What do baboons, microbiomes, and social behaviors all have in common? Us.
The way our microbiomes act effect parts of our body, and ultimately affect the behavior of a baboon as well.
Dr. Elizabeth Archie, a professor from the University of Notre Dame, quoted, “Your gut bacteria makes neurotransmitters that bleed and affect your nerves in your gut and actually do affect your brain.” Wait, what?
As crazy as it may sound, you heard that right. Dr. Elizabeth Archie is describing what takes place in our bodies almost daily. Your gut reproduces microbiomes in your stomach that eventually affects your brain and how you act and react in social and behavioral situations.
How can this possibly happen in baboons though? Well, since humans are 91% genetically related to baboons, and we typically have similar body processes, we tend to also have similar microbiomes, even though the microbes can very greatly based on where you live and what you eat.
For example, in humans, our microbiomes can effect the nerves through neurotransmitters and determine your behavior. Since the people in the northern part of the country are around bigger cities and are involved in different jobs, then they are going to naturally become more fast paced based on what their microbiome is used to compared to the more laidback lifestyle of the south.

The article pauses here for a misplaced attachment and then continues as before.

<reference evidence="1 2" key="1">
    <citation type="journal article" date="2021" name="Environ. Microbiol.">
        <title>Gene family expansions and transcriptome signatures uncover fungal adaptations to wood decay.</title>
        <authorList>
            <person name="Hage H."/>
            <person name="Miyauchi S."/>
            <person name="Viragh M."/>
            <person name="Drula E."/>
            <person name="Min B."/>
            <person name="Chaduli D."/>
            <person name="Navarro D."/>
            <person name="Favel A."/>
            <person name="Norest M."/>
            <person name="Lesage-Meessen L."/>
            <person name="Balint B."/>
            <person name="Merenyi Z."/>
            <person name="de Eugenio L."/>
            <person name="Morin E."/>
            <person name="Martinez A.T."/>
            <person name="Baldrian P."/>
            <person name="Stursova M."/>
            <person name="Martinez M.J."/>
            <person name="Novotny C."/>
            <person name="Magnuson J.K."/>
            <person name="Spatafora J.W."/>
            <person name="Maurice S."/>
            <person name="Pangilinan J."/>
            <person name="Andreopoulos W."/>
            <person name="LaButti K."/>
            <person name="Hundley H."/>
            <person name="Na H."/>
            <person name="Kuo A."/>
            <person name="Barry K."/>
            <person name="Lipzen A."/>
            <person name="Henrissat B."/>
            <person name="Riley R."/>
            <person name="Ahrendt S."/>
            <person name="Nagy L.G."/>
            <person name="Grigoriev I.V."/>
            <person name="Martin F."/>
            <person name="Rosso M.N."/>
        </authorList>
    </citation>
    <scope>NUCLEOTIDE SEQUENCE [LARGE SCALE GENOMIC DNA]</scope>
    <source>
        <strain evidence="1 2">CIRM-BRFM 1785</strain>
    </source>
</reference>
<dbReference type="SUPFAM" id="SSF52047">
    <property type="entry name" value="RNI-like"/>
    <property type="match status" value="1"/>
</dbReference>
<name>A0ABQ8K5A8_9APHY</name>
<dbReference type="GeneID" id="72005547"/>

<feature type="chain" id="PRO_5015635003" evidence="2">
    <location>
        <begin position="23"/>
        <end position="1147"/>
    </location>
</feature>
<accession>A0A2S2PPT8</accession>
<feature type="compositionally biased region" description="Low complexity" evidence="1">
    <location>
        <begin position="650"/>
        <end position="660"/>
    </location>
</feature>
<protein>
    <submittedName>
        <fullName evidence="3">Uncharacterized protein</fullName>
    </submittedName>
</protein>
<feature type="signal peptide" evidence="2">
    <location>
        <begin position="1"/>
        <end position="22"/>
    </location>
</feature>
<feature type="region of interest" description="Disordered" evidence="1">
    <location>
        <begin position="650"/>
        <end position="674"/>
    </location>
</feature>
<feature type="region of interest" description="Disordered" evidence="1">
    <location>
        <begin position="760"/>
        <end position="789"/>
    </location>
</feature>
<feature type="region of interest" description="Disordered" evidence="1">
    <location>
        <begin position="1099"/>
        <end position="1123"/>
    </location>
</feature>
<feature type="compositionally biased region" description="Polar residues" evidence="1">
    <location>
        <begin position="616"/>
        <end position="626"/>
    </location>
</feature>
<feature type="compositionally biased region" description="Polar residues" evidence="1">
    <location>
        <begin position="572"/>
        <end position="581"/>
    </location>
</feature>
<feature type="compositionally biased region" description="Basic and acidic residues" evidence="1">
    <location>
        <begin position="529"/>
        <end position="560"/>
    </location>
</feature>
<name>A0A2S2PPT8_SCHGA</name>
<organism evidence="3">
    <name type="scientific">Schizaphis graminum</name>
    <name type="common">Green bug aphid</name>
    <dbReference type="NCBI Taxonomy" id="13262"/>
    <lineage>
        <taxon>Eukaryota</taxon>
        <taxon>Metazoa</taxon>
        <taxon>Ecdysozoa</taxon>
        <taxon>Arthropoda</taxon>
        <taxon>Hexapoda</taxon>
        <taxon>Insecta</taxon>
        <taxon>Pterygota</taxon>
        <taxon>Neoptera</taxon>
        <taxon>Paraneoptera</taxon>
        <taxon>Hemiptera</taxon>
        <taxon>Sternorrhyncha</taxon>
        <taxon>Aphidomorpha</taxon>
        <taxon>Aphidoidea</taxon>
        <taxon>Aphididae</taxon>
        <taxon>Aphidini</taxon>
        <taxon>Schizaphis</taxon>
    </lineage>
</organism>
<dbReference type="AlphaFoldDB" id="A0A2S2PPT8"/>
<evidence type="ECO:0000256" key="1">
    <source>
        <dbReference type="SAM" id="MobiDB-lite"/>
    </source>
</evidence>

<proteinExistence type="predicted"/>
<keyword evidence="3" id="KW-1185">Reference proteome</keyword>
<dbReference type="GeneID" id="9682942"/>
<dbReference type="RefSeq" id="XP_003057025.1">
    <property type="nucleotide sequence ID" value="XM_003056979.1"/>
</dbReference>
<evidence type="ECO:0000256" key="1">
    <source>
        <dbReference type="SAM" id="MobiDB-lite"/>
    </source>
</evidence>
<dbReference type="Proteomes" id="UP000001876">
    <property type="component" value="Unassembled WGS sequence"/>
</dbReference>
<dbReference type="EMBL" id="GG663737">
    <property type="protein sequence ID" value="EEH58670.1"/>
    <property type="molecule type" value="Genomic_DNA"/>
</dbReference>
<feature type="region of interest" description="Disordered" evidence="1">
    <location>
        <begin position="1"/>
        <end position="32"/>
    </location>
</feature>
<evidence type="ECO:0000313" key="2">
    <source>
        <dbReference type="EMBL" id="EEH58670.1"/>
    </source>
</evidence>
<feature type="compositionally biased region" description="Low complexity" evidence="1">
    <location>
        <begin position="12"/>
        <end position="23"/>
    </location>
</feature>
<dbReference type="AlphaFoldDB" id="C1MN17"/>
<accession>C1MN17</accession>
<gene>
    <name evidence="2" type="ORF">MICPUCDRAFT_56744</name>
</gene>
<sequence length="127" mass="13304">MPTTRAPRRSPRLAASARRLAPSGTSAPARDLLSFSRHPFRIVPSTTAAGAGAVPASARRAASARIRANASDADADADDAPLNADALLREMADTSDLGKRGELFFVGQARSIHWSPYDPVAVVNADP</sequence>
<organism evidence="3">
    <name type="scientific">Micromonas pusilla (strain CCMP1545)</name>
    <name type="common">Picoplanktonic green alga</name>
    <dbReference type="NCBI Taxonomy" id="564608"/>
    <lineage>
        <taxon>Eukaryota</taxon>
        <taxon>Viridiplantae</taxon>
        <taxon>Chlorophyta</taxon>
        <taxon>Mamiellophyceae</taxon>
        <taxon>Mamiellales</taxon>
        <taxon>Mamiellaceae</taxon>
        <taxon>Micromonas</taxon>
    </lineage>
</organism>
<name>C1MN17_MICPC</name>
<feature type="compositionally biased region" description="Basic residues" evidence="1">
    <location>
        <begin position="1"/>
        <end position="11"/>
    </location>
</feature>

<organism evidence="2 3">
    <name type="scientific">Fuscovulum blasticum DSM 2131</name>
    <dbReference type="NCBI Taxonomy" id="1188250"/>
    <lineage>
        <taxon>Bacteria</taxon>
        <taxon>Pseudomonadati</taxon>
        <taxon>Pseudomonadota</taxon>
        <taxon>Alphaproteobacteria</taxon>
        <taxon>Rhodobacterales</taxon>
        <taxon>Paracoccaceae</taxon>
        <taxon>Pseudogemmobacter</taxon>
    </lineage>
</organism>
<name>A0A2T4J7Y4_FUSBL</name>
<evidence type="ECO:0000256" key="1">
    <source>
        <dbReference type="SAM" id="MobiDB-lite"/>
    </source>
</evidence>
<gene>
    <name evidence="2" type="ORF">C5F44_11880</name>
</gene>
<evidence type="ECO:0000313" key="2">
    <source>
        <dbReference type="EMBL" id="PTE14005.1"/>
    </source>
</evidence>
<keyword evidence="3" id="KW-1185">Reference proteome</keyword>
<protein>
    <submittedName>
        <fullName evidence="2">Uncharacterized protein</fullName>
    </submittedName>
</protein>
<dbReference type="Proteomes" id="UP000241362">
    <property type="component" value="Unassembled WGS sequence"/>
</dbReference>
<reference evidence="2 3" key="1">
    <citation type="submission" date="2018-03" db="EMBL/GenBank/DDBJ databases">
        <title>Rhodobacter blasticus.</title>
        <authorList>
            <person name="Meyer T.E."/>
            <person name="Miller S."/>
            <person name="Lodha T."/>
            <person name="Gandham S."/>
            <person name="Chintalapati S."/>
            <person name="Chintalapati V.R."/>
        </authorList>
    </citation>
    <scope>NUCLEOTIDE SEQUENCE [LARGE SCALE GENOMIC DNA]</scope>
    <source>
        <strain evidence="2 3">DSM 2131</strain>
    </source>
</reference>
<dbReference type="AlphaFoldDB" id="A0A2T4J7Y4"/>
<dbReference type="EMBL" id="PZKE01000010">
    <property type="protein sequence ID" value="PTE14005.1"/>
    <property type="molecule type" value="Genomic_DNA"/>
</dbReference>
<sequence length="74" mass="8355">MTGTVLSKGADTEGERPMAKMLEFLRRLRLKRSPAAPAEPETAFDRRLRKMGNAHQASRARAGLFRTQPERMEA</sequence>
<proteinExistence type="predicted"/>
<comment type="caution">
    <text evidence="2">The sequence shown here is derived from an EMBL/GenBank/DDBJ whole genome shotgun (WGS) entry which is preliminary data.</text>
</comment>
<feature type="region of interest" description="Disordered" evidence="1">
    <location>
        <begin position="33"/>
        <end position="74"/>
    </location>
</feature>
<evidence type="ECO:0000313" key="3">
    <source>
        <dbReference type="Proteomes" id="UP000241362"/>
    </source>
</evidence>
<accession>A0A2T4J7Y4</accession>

The same is true for baboons in their social groups. For example, if a specific social circle of baboons lived at higher elevations, such is near Mount Kilimanjaro, then that group will typically become more likely to spend time with each other and “groom each other” more frequently than groups who don’t, according to baboonflims.org.
As crazy as it may sound, our gut controls behavior in both baboons and humans. So, what do we have in common with social behaviors and microbiomes? Baboons.